Spirit Of Youth

1011. SPIRIT Of YOUTH (1938-USA). With JOE LOUIS, EDNAMAE HARRIS, MANTAN MORELAND, MAE TURNER, CLARENCE MUSE, THE PLANTATION CHOIR, THE CREOLE CHORUS, THE BIG APPLE DANCERS. The inspiring story Of boxing immortal Joe Louis, featuring a black cast and starring Joe himself, in a rare screen apÂpearance. (Once you see him act, you’ll know why.) Made shortly after he became world heavyweight champion in 1937, the film fictionalizes Louis’ life (his character is named ‘Joe Thomas”). The story begins in Alabama around 1920, when Joe’s father becomes crippled and young Joe has to begin supporting his family. In 1932, determined to make something Of himself, he leaves home and hitchhikes to Detroit After some odd Jobs, he becomes a boxer, wins the Golden Gloves, andÑnicknamed “The Dark Destroyer” (instead Of “The Brown BomberÓ)Ñaims for the top. His mom and his childhood sweetheart Mary come to the city and provide moral support, but Joe is sidetracked by a sultry nightclub singer, ignores his training, and loses a crucial match. But, as mom tells him, “tomorrow is another day, “and Joe does get to face the champion, “Joe Stanley” (alias Jim Braddock). Our hero is about to lose, but loyal Mary shows up at ringside, and inspires him to victory. Throughout the movie, Louis appears somewhat dazed, and his performance can generously be described as wooden; for brilliant acting, you’re better Off with Buster Crabbe. But there are some lively songs and dance numbers, including a show-stopping Jitterbug routine, (to which Louis reacts with his usual non-emotion). And Of course there’s Louis in the ring, where he and the film come magic to life! 68 minutes. All Black Drama

Gate Of Hell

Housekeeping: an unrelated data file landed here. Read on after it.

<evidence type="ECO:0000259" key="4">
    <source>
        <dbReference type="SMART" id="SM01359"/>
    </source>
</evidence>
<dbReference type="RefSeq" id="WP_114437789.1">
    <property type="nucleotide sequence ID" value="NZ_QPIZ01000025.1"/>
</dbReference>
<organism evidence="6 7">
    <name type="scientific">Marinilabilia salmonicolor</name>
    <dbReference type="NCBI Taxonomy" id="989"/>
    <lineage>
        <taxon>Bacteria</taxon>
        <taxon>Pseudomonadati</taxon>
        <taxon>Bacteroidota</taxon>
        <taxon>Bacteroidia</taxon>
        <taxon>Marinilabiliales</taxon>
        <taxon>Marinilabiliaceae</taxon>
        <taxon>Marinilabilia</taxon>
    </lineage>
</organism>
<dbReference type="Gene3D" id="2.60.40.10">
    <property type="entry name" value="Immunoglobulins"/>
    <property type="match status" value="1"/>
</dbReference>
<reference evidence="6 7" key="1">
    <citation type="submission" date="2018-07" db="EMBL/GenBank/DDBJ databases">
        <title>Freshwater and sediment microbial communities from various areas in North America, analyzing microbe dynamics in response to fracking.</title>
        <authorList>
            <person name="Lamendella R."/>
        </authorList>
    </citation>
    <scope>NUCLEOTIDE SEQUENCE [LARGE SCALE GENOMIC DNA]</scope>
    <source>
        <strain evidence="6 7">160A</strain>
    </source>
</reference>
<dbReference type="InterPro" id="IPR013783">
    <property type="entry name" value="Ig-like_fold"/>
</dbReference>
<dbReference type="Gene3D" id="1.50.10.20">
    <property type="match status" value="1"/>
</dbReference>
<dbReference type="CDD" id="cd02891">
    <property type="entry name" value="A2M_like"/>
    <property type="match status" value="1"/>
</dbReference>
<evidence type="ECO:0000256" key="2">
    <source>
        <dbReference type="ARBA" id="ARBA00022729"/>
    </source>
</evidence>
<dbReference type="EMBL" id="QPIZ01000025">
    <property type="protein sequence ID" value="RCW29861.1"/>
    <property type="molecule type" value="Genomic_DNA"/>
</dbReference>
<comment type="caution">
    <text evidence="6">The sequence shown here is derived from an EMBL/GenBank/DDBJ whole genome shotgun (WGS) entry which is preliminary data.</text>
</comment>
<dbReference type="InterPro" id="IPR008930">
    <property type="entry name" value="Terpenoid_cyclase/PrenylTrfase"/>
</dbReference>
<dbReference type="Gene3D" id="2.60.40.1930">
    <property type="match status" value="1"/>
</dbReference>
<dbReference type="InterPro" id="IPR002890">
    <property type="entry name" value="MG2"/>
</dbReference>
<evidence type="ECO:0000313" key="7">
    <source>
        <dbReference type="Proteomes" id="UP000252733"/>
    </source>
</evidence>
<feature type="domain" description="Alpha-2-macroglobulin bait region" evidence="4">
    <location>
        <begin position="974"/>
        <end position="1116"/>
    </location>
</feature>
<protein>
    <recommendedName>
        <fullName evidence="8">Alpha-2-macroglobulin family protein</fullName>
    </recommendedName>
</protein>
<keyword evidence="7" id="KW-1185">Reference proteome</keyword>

1015. GATE Of HELL (1953-Japan). COLOR. With machiko kyo. Directed by TEINOSUKE kinUGASa. One Of the most acclaimed masterworks in cinema history, this dazzling color production won the Academy Award as Best Foreign Language Film and the Grand Prize Of the Cannes Film Festival. Employing exquisite imagery, it tells a spellbinding tale Of passion, romance, violence and honor in 12th-ceniury Japan. During a tumultuous rebellion against the ruling Taira Clan, a palace noblewoman, Kesa (Machiko Kyo, the memorable beauty Of “Rashomon,” “Ugetsu” and many other films) impersonates the Empress so that the latter can flee to safety. Moritoh, a samurai who has refused to join his traitorous brother in the revolt, rescues Kesa from rebels, and falls in love with her. When the battles are over and the Taira Clan has re-established its power, Moritoh claims Kesa as the reward for his loyalty. Even when he learns that she is happily married, he persists in his obsession for her. Proving his worth by defeating the husband in a thrilling horse race, Moritoh tells Kesa that unless she submits to him, he will kill his rival. This leads to a haunting conclusion Of sacrifice and tragedy. With shots composed as delicately as Japanese paintings, movements carefully attuned to the stylized rhythms Of Noh drama, and lavish production values, this brilliant and exciting film has richly earned its praise. Peter Cowie, in Seventy Years Of Cinema, called it “one Of the most beautiÂful… films-a feudal story unfolded with a formal grace and intensity that escape all but the greatest Japanese directors.” In Japanese with English subtitles. 84 minutes. Drama